Gerard C. Scott, Attorney at Law
Born 1959 Rochester, New York. Resident of Kansas since 1960. Attended Wichita public schools
K-12. Wichita Heights 1977. Wichita State University BS 1981. University of Kansas School of Law
Former State of Kansas Sedgwick County Public Defender. Tried many felony cases including murder. Private practice of law since 1986. Emphasis on medical malpractice, personal injury, workers compensation. Significant trial and appellate experience particularly in handling medical malpractice.
Gerard Scott practicing in personal injury, medical malpractice, and workers compensation.
The older I get, the more I realize how some of the most important things remain the same. Hello I'm Gerard Scott. If your looking for a lawyer who is a real person I think you came to the right place. I am very much the same real person that I was as a young child. Maybe even still a bit corny, but I proud to have been instilled with an abiding and overriding value that we must fight for what is right. And, there is only one way to fight. You fight with everything you got.
I grew up here in Wichita and attended Wichita public schools. Myself, and several of my classmates at the former North Pleasant Valley Elementary School all agree that our 5th and 6th grade teacher Mrs. Hubb's provided us with the best years of the schooling we ever received. After graduation from Heights High School, I decided to stay in Wichita and attend Wichita State University where I could pursue an Administration of Justice Degree with emphasis in forensic investigations. I'm a highly sensitive person. I've always had a natural inclination for seeing and discerning important, yet seemingly insignificant facts, and piecing together difficult to solve puzzles. Lawsuits are oftentimes won or lost in the discovery phase. My sensitivity and understanding of people has led me to uncover key evidence that everyone else has overlooked.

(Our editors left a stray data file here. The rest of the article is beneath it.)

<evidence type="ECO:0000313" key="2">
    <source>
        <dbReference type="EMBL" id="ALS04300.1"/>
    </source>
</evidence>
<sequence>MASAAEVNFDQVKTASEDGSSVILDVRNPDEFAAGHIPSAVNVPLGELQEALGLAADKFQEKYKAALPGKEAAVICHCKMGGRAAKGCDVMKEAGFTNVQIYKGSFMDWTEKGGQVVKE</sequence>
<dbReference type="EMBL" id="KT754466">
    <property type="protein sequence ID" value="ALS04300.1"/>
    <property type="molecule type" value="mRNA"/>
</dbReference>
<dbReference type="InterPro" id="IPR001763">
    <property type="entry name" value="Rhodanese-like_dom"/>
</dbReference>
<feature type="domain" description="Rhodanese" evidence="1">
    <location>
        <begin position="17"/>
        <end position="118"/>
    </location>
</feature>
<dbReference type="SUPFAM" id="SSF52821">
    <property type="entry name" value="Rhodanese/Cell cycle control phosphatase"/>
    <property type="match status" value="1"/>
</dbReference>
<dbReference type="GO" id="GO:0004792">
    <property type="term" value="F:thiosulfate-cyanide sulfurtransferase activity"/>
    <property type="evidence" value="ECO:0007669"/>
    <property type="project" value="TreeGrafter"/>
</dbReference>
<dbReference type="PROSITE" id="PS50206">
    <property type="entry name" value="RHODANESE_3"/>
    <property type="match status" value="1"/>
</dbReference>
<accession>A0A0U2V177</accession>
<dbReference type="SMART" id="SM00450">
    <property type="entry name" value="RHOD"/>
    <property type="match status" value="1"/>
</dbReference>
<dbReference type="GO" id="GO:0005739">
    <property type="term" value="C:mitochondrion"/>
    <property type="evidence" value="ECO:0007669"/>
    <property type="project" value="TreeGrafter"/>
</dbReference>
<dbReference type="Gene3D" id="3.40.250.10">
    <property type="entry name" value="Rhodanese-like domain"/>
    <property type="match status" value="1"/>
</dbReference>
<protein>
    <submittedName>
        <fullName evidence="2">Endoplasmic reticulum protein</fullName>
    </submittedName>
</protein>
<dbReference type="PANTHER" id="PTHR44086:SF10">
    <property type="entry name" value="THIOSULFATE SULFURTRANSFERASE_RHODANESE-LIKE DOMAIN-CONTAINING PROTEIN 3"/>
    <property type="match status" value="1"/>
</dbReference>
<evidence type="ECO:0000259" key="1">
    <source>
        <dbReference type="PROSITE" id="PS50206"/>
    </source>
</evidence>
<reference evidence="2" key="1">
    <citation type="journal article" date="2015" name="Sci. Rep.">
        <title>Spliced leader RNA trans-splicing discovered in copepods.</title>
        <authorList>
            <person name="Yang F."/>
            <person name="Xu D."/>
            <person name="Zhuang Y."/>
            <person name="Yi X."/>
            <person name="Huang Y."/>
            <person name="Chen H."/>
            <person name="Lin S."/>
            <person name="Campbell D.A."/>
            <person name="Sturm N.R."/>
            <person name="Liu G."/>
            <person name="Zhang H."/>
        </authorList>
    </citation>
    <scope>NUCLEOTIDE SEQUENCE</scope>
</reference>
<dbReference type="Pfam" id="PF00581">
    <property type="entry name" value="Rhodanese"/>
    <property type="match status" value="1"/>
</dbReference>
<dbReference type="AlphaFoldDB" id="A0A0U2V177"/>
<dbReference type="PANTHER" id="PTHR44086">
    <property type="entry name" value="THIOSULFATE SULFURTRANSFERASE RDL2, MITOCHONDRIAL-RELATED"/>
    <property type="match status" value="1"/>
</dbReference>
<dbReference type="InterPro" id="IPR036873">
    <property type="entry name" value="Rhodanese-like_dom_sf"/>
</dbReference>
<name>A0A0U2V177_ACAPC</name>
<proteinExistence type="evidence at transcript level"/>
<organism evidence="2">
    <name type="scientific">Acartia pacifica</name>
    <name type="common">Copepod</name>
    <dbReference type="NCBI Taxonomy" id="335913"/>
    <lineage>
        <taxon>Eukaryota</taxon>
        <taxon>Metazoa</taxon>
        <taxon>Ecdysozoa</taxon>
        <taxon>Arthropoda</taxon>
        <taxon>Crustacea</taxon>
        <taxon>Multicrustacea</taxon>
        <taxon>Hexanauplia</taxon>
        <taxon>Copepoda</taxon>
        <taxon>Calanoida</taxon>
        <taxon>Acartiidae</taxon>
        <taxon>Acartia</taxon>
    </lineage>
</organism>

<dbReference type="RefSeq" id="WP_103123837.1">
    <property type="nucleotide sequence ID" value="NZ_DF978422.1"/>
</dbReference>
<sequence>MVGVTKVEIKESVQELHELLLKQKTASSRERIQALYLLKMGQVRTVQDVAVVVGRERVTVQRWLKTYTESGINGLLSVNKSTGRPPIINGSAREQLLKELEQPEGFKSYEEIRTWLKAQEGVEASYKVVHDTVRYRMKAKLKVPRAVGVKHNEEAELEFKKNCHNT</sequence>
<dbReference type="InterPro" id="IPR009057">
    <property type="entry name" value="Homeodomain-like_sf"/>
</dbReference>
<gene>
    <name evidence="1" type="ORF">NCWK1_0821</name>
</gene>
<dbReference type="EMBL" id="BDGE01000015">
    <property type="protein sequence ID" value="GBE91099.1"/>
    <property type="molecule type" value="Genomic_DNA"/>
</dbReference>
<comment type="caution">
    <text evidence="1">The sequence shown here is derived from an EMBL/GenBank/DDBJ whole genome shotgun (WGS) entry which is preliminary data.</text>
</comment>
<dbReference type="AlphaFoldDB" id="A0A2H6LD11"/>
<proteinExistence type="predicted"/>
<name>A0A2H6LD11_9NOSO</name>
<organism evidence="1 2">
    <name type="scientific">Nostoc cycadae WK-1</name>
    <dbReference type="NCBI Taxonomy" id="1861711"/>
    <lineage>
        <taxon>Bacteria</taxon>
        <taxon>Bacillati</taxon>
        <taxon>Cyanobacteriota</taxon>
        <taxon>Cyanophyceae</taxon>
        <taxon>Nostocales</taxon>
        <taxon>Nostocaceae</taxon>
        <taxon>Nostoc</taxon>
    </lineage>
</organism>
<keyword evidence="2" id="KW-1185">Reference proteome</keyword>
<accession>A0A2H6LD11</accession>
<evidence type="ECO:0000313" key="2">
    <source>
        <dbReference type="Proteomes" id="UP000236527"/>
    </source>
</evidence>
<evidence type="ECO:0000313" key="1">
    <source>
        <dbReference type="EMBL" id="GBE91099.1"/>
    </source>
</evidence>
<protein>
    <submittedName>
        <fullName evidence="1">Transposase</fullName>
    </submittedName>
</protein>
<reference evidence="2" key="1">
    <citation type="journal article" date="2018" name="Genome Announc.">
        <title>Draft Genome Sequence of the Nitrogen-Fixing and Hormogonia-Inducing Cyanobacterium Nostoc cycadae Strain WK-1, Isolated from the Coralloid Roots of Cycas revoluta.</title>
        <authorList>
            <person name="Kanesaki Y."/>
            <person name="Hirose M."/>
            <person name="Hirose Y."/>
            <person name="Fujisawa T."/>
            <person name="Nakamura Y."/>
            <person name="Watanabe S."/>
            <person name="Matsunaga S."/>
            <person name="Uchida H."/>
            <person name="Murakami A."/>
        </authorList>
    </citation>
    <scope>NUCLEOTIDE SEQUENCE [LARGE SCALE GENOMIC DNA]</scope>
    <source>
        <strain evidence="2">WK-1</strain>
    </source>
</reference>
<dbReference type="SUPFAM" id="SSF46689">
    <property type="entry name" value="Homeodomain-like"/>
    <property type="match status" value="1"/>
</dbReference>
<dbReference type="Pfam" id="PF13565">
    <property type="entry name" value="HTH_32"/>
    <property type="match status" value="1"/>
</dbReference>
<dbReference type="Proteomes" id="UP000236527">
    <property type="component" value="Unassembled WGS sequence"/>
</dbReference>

I understand hard work. The summer after completing my 10th grade I began working summers digging deep ditches for Utility Contractors. The work was hard and dangerous. They thought I was a college student. While I attended Wichita State I worked summers at the Dold meat plant on 29th. I worked so hard that management was always finding ways to keep me on despite my temporary status and lack of seniority. In 1979 I married my wife Marsha. After graduation from nursing school she began working as an R.N. in Labor and Delivery. Marsha is an experienced obstetrical nurse and has worked as a manager and a staff nurse in labor/delivery departments at both large and small hospitals in Kansas and other states for almost 30 years. I also have a brother who is general surgeon and a sister-in-law who is Obstetrician. My best friend since my days at WSU is a general surgeon. Fortunately, neither my friend, nor my brother, practice here in Kansas.
I've handle more medical malpractice case than I can recall. I've handled cases in just about every subspecialty area of medicine. I learned medicine by consulting with world renowned experts, and reading hundreds of medical texts and thousands of articles.
I have a deep passion for representing the victims of medical malpractice. Shortly after getting out of law school and while I was a public defender, my wife suffered a spinal cord injury while undergoing surgery for scoliosis. I was told by the surgeon that a surgical instrument had slipped and possibly contused the spinal cord, but that Marsha would fully recover. In the months following the surgery it appeared the surgeon was ignoring Marsha's injury. Nearly two years after the surgery it was apparent that not only had a surgical mistake been made, but also that permanent nerve damage had resulted. However apparent things were to me and Marsha, the surgeon had recorded a different story in the medical records. The medical record of Marsha's intraoperative spinal cord monitoring indicated that no injury to spinal cord had occurred during surgery, and the surgeon's notes of her office visits during the months which followed failed to record her continuing neurologic deficits.